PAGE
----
My answer: be as helpful to independents as you can. But you still have to build your business. If sales to independents are dropping off, ask, "Why?" Like store owners, vendors can't afford to "fall in love" with a product line and simply do "same old, same old"; new product can enhance old product sales. But it is only the rare company (still looking for it) that can survive on old product alone for long.

2. Funny you should ask. We surveyed our customers and found that the "latest and the greatest" were desired by 50% of our customers, while another 50% preferred multi-use products. To be honest, retailers have to pay less attention to customers. We have to make the best decisions for our businesses. If something is selling well, retailers shouldn't "dump" it to make room for new product. Most customers don't "know" what they want; they buy what they see. Sometimes, all it takes is re-merchandising an area to make things sell better.

Honestly, I think manufacturers created the "latest and greatest" craze not the consumer. If you look at Creative Memories as a model, they only added a small number of "new" products each year. Much of their product line was around for many years and their customers were happy with it. If the consumer was constantly pushing for "new," Creative Memories could not have sold the same basic papers for 5+ years.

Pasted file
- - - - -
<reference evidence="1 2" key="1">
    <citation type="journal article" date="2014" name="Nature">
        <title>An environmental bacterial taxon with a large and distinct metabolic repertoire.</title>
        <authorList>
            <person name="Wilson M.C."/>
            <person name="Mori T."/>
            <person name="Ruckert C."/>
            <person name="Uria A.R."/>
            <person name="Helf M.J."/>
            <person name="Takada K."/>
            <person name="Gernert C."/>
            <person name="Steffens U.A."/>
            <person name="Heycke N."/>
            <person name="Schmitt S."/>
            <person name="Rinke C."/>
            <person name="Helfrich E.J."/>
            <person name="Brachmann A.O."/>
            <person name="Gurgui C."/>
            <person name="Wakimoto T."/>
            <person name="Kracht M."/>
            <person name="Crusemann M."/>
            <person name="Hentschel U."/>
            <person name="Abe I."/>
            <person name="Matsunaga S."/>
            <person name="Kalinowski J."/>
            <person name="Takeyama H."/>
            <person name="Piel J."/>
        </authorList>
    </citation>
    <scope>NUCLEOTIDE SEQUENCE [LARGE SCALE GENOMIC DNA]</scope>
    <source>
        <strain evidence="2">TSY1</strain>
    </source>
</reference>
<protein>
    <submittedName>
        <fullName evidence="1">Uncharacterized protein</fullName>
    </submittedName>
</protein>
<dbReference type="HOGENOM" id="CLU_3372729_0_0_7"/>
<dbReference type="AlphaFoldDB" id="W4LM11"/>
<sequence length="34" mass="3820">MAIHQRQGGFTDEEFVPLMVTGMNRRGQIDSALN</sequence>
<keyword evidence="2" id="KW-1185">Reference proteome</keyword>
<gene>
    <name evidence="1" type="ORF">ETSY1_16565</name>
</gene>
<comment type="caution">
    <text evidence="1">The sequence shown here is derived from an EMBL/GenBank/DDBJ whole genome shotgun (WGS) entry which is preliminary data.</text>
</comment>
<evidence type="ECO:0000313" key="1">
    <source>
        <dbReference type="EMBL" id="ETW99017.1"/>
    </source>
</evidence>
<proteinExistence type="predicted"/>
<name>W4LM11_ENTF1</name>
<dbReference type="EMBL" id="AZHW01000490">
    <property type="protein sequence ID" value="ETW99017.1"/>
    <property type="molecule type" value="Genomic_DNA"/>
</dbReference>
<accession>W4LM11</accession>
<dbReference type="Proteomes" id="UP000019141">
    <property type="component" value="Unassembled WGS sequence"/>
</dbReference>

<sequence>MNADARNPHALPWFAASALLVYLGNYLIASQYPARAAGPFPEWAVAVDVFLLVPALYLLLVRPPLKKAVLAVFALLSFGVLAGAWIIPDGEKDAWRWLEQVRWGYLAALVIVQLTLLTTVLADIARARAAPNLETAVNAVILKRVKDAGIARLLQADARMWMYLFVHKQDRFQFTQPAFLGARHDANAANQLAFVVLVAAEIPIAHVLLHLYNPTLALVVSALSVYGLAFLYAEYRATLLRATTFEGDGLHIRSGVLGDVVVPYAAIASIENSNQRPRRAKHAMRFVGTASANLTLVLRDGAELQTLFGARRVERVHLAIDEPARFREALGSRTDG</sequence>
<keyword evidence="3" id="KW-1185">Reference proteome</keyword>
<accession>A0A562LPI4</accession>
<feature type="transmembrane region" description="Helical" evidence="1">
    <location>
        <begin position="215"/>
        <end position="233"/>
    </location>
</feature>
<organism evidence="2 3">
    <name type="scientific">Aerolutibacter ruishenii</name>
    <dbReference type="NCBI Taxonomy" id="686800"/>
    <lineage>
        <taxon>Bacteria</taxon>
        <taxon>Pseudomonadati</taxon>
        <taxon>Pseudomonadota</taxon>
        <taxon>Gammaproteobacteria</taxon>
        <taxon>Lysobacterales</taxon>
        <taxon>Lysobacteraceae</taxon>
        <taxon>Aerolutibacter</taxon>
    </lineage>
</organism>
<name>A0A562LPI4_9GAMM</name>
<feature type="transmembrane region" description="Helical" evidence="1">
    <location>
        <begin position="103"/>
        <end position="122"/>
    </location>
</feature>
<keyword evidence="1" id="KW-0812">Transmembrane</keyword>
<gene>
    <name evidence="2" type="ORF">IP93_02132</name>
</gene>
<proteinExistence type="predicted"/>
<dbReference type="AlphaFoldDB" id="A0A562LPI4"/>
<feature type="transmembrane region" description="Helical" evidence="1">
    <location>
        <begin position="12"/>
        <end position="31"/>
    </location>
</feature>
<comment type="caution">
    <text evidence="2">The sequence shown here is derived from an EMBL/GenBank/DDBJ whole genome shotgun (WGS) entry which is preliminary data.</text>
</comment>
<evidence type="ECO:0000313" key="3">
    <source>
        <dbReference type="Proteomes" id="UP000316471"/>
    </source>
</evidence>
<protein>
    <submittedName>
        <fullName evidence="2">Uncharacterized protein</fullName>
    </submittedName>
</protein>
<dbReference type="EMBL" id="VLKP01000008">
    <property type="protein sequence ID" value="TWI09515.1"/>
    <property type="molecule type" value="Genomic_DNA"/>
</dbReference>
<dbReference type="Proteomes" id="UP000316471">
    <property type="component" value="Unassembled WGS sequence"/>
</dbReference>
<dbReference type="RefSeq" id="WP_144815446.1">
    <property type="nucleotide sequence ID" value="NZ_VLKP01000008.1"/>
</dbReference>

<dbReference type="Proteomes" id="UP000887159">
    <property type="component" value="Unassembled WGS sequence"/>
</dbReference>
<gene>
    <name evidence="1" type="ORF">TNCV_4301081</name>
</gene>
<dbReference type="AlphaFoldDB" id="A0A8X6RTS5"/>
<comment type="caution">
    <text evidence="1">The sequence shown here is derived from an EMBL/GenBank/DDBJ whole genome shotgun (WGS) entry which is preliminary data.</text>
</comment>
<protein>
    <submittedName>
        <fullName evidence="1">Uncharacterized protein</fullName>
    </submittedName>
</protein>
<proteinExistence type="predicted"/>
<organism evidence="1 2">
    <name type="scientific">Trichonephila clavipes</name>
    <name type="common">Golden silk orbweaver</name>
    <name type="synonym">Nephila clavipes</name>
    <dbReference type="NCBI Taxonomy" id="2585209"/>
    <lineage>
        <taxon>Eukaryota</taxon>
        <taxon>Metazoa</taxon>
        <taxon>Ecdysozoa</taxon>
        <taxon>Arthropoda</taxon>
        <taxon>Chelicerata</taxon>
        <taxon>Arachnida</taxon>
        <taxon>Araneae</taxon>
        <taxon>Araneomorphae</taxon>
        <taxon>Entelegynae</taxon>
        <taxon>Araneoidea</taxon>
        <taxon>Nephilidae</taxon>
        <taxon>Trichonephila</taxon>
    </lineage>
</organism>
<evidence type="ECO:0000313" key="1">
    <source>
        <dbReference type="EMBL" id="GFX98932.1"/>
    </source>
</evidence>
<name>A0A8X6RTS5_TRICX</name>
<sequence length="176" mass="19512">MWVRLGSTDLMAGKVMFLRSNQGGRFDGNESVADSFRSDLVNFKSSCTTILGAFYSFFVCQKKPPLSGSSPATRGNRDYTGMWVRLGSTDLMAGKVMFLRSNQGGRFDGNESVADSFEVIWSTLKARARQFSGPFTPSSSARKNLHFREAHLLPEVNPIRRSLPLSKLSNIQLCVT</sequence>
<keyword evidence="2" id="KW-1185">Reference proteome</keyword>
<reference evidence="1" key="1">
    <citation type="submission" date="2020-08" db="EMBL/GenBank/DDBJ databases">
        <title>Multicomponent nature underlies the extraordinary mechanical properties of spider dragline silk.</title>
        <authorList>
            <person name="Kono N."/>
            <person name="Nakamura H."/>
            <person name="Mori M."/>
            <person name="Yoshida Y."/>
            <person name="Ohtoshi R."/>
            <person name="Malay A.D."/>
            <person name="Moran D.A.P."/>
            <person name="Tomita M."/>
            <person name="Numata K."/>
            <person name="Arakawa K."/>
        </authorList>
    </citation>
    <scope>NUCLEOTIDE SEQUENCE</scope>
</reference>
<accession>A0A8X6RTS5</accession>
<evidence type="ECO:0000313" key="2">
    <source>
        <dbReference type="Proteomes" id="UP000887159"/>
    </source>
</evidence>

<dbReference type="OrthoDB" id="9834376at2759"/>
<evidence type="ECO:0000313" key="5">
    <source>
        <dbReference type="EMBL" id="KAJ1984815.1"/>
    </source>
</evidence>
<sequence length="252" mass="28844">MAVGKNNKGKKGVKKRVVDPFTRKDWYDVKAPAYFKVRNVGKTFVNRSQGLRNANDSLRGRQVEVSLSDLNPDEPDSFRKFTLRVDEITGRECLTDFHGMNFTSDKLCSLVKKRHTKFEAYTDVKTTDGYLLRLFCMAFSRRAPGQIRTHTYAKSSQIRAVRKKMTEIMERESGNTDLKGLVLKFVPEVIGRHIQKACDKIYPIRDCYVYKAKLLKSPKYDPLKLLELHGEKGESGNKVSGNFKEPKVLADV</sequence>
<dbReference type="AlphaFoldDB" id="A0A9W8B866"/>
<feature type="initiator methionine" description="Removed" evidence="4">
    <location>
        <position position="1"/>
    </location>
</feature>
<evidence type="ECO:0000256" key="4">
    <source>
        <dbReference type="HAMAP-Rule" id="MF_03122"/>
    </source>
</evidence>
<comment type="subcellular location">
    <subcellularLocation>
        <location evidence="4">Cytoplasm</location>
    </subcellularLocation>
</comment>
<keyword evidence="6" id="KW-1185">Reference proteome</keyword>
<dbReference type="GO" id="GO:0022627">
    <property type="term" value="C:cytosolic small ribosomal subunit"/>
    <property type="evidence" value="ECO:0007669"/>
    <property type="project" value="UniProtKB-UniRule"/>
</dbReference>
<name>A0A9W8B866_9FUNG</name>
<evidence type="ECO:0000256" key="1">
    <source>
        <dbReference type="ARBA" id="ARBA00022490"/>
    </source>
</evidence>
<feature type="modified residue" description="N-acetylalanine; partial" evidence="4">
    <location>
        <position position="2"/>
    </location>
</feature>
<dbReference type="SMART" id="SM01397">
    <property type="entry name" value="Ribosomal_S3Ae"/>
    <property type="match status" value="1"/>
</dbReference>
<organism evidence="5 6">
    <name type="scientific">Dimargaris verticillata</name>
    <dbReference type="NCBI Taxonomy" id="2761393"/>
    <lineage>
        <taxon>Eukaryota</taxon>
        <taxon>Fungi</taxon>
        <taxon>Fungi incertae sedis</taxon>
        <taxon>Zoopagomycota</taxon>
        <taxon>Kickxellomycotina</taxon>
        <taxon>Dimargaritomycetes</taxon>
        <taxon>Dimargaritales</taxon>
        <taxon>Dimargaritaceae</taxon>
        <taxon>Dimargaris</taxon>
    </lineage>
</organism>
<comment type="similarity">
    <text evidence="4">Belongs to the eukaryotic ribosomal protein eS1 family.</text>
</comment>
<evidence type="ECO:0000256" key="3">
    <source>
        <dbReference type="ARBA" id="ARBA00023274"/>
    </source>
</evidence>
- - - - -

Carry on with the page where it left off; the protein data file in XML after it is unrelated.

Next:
We have reached a point in the industry where customers (even the best) can't keep up with new products. When your "high end" consumers feel overwhelmed by the new products, there is a real problem. A very small segment will continue to "want" the latest and the greatest, but store owners can't depend upon that small segment to "save" their business. We must attract a larger pool. We can't have it all, nor will we ever please everyone. And, when we try, we frustrate everyone.